What a nightmare! When Rubina ran home one day to tell her mother than she was invited to a birthday party, she couldn't believe it when her Ami told her she had to make sure her little sister Sana was invited too. And not only does her little sister pitch a fit when she doesn't win all the games at that party, but she eats all the candy in her goody bag right away. Rubina's a more patient type. She saves her own big red lollipop on the top shelf of the fridge so that she'll be able to eat it first thing the next day. Imagine her horror then when Sana eats HER lollipop too! And her mother doesn't even take Rubina's side! A couple years later, Sana gets invited to a birthday party of her own and is shocked when her mother says she has to bring HER younger sister Maryam along. Rubina could say nothing and let Sana get what's coming to her, but instead she tells their Ami to let Sana go by herself. Ami agrees.
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Format: Hardcover
Rubina was sooooo excited that she had been invited to a birthday party she ran all the way home from school to tell her Ami about it. She had the invitation in her hand and her eyes glistened when her Ami asked, "What's a birthday party?" Ami listened as she fed their youngest sister, Maryam. Rubina's sister, Sana, started to wail and pout, "I wanna go too!" For goodness sake, this was NOT something you took your little sister to. It was embarrassing, but she was just going to have to call Sally up and ask if the little pest could go.

It was an embarrassment, a total one. Sana pitched a fit when she fell down when they were playing musical chairs and had to "win all the games." They did get some nice little party favors, including a big red lollipop. Rubina was going to save hers for later, but her sister "didn't know how to make things last." She was going to savor hers in the morning, but when she got up you know who had eaten it down to a little triangle. "SANA!" Needless to say, Rubina wasn't going to be a party girl for a long time because she was stuck with her little sister. Then one day Sana came home with an invitation. Her eyes glistened as she asked Ami if she could go. All of a sudden Maryam began to scream, "I wanna go to!" Waaaaaaaah!

This is an adorable story of sibling rivalry that will not only tickle your youngster's funny bone, but also yours. Anyone who has two or more children will chuckle when the girls spat, demanding that they have been direly wronged by her sister. The artwork captures the little nuances of jealousy, anger, frustration, and ultimately the love shared by the girls. If you've ever experienced the "crisis" of children disagreeing with each another, you'll get a big kick out of Rubina, Sana, and Maryam!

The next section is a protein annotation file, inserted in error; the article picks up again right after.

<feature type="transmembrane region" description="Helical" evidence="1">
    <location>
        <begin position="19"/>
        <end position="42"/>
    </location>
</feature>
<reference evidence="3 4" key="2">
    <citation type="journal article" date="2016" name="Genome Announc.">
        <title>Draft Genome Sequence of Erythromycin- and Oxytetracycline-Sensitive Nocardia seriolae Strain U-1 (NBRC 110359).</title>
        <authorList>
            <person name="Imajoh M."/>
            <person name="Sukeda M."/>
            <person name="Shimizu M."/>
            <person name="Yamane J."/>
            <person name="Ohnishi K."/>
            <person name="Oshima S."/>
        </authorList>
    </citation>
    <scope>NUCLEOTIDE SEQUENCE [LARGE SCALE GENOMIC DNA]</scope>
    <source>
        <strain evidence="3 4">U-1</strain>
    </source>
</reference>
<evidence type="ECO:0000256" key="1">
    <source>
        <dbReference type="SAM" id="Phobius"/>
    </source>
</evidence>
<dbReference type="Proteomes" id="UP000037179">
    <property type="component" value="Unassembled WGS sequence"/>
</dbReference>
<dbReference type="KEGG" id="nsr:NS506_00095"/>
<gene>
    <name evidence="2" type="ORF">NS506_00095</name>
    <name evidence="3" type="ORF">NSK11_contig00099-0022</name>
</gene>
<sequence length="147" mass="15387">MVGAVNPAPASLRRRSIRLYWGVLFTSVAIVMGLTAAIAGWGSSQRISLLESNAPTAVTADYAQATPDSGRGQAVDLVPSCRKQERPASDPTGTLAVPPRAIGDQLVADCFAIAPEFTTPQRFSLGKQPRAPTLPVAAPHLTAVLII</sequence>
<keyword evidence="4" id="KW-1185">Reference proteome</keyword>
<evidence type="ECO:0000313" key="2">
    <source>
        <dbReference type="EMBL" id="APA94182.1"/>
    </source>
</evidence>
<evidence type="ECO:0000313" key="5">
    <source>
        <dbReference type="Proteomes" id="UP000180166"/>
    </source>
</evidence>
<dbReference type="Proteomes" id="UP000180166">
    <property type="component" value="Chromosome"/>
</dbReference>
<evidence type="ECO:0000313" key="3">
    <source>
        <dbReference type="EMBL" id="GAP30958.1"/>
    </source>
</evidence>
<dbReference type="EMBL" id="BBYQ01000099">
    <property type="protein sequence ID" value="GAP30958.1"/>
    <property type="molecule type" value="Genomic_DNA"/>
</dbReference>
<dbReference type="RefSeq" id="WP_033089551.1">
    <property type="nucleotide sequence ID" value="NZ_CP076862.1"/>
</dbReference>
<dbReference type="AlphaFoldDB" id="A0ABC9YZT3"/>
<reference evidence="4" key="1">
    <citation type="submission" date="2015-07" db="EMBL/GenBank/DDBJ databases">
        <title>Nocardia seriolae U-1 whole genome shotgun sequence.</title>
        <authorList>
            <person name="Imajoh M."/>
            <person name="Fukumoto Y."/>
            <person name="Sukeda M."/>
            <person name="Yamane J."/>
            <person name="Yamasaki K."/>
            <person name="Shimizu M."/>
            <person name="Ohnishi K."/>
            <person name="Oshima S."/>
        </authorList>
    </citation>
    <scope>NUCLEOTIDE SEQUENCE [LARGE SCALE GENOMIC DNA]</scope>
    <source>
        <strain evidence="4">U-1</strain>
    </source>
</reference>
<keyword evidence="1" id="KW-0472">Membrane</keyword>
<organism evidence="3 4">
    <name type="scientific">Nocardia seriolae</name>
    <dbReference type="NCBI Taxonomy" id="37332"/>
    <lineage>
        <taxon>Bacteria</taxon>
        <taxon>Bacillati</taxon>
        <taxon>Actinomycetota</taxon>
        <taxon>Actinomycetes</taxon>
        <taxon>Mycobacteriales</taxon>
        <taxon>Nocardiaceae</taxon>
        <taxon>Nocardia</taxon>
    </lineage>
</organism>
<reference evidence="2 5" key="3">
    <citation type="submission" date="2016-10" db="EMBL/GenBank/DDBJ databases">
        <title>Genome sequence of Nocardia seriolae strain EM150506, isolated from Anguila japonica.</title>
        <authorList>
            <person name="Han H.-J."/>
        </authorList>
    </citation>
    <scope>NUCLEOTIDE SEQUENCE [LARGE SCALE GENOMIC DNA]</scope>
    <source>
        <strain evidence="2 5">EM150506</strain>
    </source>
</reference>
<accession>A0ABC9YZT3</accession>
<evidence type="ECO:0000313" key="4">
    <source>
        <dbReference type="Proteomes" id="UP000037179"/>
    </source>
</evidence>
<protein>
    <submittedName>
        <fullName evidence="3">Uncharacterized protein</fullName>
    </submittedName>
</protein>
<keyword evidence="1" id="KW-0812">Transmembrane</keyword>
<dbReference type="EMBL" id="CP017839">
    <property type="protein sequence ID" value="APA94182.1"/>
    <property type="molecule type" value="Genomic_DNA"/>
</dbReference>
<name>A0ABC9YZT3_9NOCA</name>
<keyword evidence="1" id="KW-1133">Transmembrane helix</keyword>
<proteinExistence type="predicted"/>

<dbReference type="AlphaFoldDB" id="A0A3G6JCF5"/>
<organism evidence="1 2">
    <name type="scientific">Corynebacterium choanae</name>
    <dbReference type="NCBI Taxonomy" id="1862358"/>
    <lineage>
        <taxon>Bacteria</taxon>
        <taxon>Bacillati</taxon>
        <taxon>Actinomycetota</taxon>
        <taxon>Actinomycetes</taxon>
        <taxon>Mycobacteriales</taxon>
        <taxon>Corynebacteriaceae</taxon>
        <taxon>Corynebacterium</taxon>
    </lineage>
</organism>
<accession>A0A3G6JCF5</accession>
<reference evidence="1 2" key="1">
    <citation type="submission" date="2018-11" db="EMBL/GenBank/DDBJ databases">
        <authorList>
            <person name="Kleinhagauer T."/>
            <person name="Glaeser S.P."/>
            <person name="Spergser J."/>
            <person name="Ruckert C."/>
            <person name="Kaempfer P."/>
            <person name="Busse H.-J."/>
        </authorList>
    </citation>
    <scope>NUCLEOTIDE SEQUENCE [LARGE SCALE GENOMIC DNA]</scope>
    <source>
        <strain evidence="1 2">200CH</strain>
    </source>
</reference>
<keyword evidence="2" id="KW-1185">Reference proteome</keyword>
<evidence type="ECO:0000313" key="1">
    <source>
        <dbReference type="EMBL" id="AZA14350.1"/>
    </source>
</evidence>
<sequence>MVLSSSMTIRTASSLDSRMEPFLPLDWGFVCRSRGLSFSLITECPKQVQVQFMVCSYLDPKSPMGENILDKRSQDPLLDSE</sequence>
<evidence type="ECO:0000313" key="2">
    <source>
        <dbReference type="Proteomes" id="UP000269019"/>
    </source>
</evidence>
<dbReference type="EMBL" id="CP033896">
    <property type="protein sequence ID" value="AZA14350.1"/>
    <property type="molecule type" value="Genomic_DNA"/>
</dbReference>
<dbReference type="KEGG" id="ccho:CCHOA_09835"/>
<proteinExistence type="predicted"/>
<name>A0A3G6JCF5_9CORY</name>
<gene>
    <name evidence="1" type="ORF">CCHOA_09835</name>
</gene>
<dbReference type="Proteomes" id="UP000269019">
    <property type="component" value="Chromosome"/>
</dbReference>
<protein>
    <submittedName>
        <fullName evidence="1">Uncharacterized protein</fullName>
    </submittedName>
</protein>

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13 of 17 people found the following review helpful By Catholic Mom on August 31, 2013
Format: Hardcover
I have to admit that I LOATHE this book. My girls checked it out from the library and it makes me mad every time I read it. In fact, I might return it early just so I don't get asked to read it again. What kind of parent insists that you take a little sister to a party she wasn't invited to? Where is the learning that some things you have to wait for and that you don't throw a fit to get your way? THEN, when the same little sister eats her sister's lollipop, which was a party favor from said birthday party,--well, most of the lollipop anyway--and offers the small tidbit as sharing, the mom agrees that the little sister is being kind and sharing. SAY WHAT???? The little sister took something that wasn't hers and you are treating her like the good girl because she is sharing the small piece that she didn't have time to finish?!!! Where is the lesson that you don't take what isn't yours? Not to be greedy? The mother in this book is so frustrating to me as a mom of 5 children myself.

The one redeeming character in the book is Rubina who at the end tells her mom not to make the middle sister take her younger sister to the party she was invited to. Rubina doesn't want her sister to become the outcast that she became as a result of her mom making her take her little sister to the birthday party. The mom replies, "No?" Then says, "Okay." Really? It took a child to tell you how to parent and to realize what you should have done in the first place?

I have never felt so strongly about a children's book. I cannot believe how many good reviews this book has. This book infuriates me.